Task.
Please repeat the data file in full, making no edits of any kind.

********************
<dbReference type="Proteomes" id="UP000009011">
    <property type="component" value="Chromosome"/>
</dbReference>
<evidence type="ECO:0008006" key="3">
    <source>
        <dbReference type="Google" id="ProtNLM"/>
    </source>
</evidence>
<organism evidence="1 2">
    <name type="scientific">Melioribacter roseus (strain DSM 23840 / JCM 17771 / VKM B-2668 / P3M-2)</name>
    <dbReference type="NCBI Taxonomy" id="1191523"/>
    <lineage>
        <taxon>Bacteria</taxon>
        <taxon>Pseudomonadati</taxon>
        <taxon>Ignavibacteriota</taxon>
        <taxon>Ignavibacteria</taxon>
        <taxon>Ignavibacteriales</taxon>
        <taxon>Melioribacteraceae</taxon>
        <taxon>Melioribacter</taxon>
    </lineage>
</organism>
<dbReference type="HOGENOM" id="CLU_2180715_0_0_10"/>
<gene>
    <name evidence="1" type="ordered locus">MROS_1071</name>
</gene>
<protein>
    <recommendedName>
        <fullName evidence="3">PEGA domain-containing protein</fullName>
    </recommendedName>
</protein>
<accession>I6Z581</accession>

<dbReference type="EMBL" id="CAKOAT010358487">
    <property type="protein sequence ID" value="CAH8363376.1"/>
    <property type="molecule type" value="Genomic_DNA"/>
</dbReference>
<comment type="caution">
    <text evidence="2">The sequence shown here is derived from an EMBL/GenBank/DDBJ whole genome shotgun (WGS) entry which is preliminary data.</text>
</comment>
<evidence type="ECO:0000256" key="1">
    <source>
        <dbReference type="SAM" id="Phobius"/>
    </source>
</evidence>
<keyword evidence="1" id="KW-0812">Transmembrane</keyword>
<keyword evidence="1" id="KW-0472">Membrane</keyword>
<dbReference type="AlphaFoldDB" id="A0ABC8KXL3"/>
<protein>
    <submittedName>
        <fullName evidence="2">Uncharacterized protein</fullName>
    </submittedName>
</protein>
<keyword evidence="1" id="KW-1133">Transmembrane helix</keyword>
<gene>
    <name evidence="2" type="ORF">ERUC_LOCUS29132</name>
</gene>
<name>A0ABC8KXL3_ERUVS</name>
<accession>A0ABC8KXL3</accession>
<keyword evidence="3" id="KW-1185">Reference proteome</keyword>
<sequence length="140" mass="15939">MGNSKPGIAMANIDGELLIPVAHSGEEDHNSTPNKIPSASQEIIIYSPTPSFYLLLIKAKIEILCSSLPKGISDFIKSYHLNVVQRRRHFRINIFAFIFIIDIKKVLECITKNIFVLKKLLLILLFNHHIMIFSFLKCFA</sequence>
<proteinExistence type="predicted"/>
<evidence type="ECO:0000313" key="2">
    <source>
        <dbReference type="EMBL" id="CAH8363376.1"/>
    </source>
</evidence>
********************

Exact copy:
<dbReference type="Proteomes" id="UP000009011">
    <property type="component" value="Chromosome"/>
</dbReference>
<evidence type="ECO:0008006" key="3">
    <source>
        <dbReference type="Google" id="ProtNLM"/>
    </source>
</evidence>
<organism evidence="1 2">
    <name type="scientific">Melioribacter roseus (strain DSM 23840 / JCM 17771 / VKM B-2668 / P3M-2)</name>
    <dbReference type="NCBI Taxonomy" id="1191523"/>
    <lineage>
        <taxon>Bacteria</taxon>
        <taxon>Pseudomonadati</taxon>
        <taxon>Ignavibacteriota</taxon>
        <taxon>Ignavibacteria</taxon>
        <taxon>Ignavibacteriales</taxon>
        <taxon>Melioribacteraceae</taxon>
        <taxon>Melioribacter</taxon>
    </lineage>
</organism>
<dbReference type="HOGENOM" id="CLU_2180715_0_0_10"/>
<gene>
    <name evidence="1" type="ordered locus">MROS_1071</name>
</gene>
<protein>
    <recommendedName>
        <fullName evidence="3">PEGA domain-containing protein</fullName>
    </recommendedName>
</protein>
<accession>I6Z581</accession>

<dbReference type="EMBL" id="CAKOAT010358487">
    <property type="protein sequence ID" value="CAH8363376.1"/>
    <property type="molecule type" value="Genomic_DNA"/>
</dbReference>
<comment type="caution">
    <text evidence="2">The sequence shown here is derived from an EMBL/GenBank/DDBJ whole genome shotgun (WGS) entry which is preliminary data.</text>
</comment>
<evidence type="ECO:0000256" key="1">
    <source>
        <dbReference type="SAM" id="Phobius"/>
    </source>
</evidence>
<keyword evidence="1" id="KW-0812">Transmembrane</keyword>
<keyword evidence="1" id="KW-0472">Membrane</keyword>
<dbReference type="AlphaFoldDB" id="A0ABC8KXL3"/>
<protein>
    <submittedName>
        <fullName evidence="2">Uncharacterized protein</fullName>
    </submittedName>
</protein>
<keyword evidence="1" id="KW-1133">Transmembrane helix</keyword>
<gene>
    <name evidence="2" type="ORF">ERUC_LOCUS29132</name>
</gene>
<name>A0ABC8KXL3_ERUVS</name>
<accession>A0ABC8KXL3</accession>
<keyword evidence="3" id="KW-1185">Reference proteome</keyword>
<sequence length="140" mass="15939">MGNSKPGIAMANIDGELLIPVAHSGEEDHNSTPNKIPSASQEIIIYSPTPSFYLLLIKAKIEILCSSLPKGISDFIKSYHLNVVQRRRHFRINIFAFIFIIDIKKVLECITKNIFVLKKLLLILLFNHHIMIFSFLKCFA</sequence>
<proteinExistence type="predicted"/>
<evidence type="ECO:0000313" key="2">
    <source>
        <dbReference type="EMBL" id="CAH8363376.1"/>
    </source>
</evidence>